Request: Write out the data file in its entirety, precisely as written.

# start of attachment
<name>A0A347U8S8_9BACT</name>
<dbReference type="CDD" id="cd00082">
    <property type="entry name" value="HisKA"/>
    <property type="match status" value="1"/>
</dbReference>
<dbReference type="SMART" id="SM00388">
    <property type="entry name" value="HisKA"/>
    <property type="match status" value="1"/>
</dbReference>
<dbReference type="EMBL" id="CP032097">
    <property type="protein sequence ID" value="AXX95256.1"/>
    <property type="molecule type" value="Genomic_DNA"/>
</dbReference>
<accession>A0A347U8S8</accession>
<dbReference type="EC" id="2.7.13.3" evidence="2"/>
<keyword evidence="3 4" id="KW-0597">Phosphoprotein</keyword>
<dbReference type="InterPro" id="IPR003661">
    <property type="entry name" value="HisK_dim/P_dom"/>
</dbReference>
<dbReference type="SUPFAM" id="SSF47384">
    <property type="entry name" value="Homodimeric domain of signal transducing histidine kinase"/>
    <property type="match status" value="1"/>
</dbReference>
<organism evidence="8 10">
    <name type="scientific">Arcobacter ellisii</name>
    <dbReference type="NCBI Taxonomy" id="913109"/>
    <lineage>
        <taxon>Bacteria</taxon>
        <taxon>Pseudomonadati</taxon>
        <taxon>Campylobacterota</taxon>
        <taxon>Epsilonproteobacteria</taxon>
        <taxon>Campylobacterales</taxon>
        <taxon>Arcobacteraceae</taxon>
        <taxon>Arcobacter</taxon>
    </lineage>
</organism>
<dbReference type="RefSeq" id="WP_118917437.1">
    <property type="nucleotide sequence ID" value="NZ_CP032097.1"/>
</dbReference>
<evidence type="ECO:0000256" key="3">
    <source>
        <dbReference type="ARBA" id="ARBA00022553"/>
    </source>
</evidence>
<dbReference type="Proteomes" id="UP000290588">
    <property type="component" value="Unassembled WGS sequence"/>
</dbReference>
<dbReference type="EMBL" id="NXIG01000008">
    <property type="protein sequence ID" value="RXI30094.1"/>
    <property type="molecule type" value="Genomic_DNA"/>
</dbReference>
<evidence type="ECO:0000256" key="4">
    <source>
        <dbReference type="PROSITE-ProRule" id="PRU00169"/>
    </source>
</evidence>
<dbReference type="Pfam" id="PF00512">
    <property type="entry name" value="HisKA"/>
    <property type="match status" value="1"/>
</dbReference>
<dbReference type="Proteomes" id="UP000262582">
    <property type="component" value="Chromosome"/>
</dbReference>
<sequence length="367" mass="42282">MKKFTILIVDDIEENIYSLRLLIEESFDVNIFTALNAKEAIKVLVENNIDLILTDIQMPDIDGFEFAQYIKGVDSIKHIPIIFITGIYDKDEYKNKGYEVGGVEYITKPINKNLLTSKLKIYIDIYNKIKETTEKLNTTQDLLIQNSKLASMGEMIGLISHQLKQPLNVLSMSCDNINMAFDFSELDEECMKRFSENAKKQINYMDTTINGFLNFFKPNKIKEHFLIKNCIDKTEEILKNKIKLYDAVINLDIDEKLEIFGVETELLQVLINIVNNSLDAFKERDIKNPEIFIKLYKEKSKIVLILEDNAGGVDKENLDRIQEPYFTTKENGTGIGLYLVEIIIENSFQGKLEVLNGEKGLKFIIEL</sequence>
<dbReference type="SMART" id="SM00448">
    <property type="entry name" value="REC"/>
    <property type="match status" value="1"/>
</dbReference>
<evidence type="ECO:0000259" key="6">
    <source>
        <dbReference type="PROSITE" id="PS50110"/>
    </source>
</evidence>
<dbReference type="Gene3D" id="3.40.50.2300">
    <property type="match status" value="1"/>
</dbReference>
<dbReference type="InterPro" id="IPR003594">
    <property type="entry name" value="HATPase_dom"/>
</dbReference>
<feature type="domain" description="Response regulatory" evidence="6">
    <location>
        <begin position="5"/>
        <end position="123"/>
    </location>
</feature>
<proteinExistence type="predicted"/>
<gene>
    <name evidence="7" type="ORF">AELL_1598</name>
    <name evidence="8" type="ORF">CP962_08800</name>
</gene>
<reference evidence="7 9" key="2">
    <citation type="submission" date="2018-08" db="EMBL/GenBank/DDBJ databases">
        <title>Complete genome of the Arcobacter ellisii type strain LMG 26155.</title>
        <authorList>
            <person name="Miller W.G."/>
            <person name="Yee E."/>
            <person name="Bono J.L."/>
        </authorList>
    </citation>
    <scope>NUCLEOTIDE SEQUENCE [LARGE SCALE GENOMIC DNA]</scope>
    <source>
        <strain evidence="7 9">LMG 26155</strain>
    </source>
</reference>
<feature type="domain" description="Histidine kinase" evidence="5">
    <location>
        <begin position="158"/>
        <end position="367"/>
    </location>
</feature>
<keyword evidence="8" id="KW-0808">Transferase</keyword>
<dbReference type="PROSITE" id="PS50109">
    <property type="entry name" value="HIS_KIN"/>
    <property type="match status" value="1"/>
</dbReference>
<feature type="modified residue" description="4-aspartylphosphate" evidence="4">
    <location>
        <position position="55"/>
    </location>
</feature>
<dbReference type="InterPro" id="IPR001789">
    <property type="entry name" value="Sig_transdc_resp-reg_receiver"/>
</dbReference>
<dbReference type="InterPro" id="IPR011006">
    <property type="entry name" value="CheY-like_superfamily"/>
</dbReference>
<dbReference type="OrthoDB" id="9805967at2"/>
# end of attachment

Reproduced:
<name>A0A347U8S8_9BACT</name>
<dbReference type="CDD" id="cd00082">
    <property type="entry name" value="HisKA"/>
    <property type="match status" value="1"/>
</dbReference>
<dbReference type="SMART" id="SM00388">
    <property type="entry name" value="HisKA"/>
    <property type="match status" value="1"/>
</dbReference>
<dbReference type="EMBL" id="CP032097">
    <property type="protein sequence ID" value="AXX95256.1"/>
    <property type="molecule type" value="Genomic_DNA"/>
</dbReference>
<accession>A0A347U8S8</accession>
<dbReference type="EC" id="2.7.13.3" evidence="2"/>
<keyword evidence="3 4" id="KW-0597">Phosphoprotein</keyword>
<dbReference type="InterPro" id="IPR003661">
    <property type="entry name" value="HisK_dim/P_dom"/>
</dbReference>
<dbReference type="SUPFAM" id="SSF47384">
    <property type="entry name" value="Homodimeric domain of signal transducing histidine kinase"/>
    <property type="match status" value="1"/>
</dbReference>
<organism evidence="8 10">
    <name type="scientific">Arcobacter ellisii</name>
    <dbReference type="NCBI Taxonomy" id="913109"/>
    <lineage>
        <taxon>Bacteria</taxon>
        <taxon>Pseudomonadati</taxon>
        <taxon>Campylobacterota</taxon>
        <taxon>Epsilonproteobacteria</taxon>
        <taxon>Campylobacterales</taxon>
        <taxon>Arcobacteraceae</taxon>
        <taxon>Arcobacter</taxon>
    </lineage>
</organism>
<dbReference type="RefSeq" id="WP_118917437.1">
    <property type="nucleotide sequence ID" value="NZ_CP032097.1"/>
</dbReference>
<evidence type="ECO:0000256" key="3">
    <source>
        <dbReference type="ARBA" id="ARBA00022553"/>
    </source>
</evidence>
<dbReference type="Proteomes" id="UP000290588">
    <property type="component" value="Unassembled WGS sequence"/>
</dbReference>
<dbReference type="EMBL" id="NXIG01000008">
    <property type="protein sequence ID" value="RXI30094.1"/>
    <property type="molecule type" value="Genomic_DNA"/>
</dbReference>
<evidence type="ECO:0000256" key="4">
    <source>
        <dbReference type="PROSITE-ProRule" id="PRU00169"/>
    </source>
</evidence>
<dbReference type="Pfam" id="PF00512">
    <property type="entry name" value="HisKA"/>
    <property type="match status" value="1"/>
</dbReference>
<dbReference type="Proteomes" id="UP000262582">
    <property type="component" value="Chromosome"/>
</dbReference>
<sequence length="367" mass="42282">MKKFTILIVDDIEENIYSLRLLIEESFDVNIFTALNAKEAIKVLVENNIDLILTDIQMPDIDGFEFAQYIKGVDSIKHIPIIFITGIYDKDEYKNKGYEVGGVEYITKPINKNLLTSKLKIYIDIYNKIKETTEKLNTTQDLLIQNSKLASMGEMIGLISHQLKQPLNVLSMSCDNINMAFDFSELDEECMKRFSENAKKQINYMDTTINGFLNFFKPNKIKEHFLIKNCIDKTEEILKNKIKLYDAVINLDIDEKLEIFGVETELLQVLINIVNNSLDAFKERDIKNPEIFIKLYKEKSKIVLILEDNAGGVDKENLDRIQEPYFTTKENGTGIGLYLVEIIIENSFQGKLEVLNGEKGLKFIIEL</sequence>
<dbReference type="SMART" id="SM00448">
    <property type="entry name" value="REC"/>
    <property type="match status" value="1"/>
</dbReference>
<evidence type="ECO:0000259" key="6">
    <source>
        <dbReference type="PROSITE" id="PS50110"/>
    </source>
</evidence>
<dbReference type="Gene3D" id="3.40.50.2300">
    <property type="match status" value="1"/>
</dbReference>
<dbReference type="InterPro" id="IPR003594">
    <property type="entry name" value="HATPase_dom"/>
</dbReference>
<feature type="domain" description="Response regulatory" evidence="6">
    <location>
        <begin position="5"/>
        <end position="123"/>
    </location>
</feature>
<proteinExistence type="predicted"/>
<gene>
    <name evidence="7" type="ORF">AELL_1598</name>
    <name evidence="8" type="ORF">CP962_08800</name>
</gene>
<reference evidence="7 9" key="2">
    <citation type="submission" date="2018-08" db="EMBL/GenBank/DDBJ databases">
        <title>Complete genome of the Arcobacter ellisii type strain LMG 26155.</title>
        <authorList>
            <person name="Miller W.G."/>
            <person name="Yee E."/>
            <person name="Bono J.L."/>
        </authorList>
    </citation>
    <scope>NUCLEOTIDE SEQUENCE [LARGE SCALE GENOMIC DNA]</scope>
    <source>
        <strain evidence="7 9">LMG 26155</strain>
    </source>
</reference>
<feature type="domain" description="Histidine kinase" evidence="5">
    <location>
        <begin position="158"/>
        <end position="367"/>
    </location>
</feature>
<keyword evidence="8" id="KW-0808">Transferase</keyword>
<dbReference type="PROSITE" id="PS50109">
    <property type="entry name" value="HIS_KIN"/>
    <property type="match status" value="1"/>
</dbReference>
<feature type="modified residue" description="4-aspartylphosphate" evidence="4">
    <location>
        <position position="55"/>
    </location>
</feature>
<dbReference type="InterPro" id="IPR001789">
    <property type="entry name" value="Sig_transdc_resp-reg_receiver"/>
</dbReference>
<dbReference type="InterPro" id="IPR011006">
    <property type="entry name" value="CheY-like_superfamily"/>
</dbReference>
<dbReference type="OrthoDB" id="9805967at2"/>